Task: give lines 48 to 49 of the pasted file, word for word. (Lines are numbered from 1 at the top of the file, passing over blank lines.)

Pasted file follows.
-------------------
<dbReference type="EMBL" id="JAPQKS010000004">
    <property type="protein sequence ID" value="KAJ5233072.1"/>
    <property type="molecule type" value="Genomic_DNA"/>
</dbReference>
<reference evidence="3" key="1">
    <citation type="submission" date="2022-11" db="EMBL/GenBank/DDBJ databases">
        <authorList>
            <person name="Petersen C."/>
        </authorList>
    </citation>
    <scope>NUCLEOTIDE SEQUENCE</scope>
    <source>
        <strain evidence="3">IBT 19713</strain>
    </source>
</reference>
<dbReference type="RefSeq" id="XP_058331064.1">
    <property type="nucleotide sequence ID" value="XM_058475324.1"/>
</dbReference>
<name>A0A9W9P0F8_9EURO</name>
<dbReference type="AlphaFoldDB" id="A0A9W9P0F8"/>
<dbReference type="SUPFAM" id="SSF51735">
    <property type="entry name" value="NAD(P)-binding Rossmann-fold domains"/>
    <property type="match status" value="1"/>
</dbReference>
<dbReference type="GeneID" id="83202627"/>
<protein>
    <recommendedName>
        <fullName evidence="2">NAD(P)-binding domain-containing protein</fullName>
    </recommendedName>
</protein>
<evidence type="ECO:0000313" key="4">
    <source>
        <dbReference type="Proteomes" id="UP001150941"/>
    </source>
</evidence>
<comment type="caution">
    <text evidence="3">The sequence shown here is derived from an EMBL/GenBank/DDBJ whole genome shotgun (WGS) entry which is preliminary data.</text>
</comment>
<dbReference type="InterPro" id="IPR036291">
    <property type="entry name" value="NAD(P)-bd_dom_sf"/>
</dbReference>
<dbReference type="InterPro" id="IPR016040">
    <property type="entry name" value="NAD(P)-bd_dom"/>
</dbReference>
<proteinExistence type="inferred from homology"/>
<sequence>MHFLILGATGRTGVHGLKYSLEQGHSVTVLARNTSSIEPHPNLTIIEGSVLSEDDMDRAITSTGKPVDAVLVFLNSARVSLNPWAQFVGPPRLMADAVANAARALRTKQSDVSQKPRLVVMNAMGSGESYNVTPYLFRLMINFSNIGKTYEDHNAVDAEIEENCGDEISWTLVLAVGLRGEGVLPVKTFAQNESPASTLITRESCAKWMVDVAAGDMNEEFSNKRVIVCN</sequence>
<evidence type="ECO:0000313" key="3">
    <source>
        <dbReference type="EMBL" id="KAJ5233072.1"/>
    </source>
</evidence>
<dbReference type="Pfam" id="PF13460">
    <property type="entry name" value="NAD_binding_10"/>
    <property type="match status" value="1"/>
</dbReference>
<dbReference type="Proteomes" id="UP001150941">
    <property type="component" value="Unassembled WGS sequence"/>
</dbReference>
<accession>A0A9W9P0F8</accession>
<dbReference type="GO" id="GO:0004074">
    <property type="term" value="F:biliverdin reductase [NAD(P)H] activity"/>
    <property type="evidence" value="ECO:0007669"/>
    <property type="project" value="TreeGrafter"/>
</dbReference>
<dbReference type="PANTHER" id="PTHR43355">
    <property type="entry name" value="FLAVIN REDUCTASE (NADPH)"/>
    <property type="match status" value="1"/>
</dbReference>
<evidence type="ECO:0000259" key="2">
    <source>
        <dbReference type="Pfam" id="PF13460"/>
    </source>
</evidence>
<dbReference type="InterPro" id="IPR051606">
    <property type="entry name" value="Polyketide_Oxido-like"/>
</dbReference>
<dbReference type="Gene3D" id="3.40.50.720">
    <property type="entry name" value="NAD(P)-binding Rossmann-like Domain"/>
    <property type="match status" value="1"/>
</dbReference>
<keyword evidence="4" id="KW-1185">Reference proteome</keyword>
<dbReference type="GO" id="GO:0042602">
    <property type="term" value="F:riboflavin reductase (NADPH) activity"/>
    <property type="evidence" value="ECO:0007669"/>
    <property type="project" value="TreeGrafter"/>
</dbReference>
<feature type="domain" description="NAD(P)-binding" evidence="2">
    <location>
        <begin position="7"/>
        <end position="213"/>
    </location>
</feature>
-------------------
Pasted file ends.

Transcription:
    <source>
        <dbReference type="EMBL" id="KAJ5233072.1"/>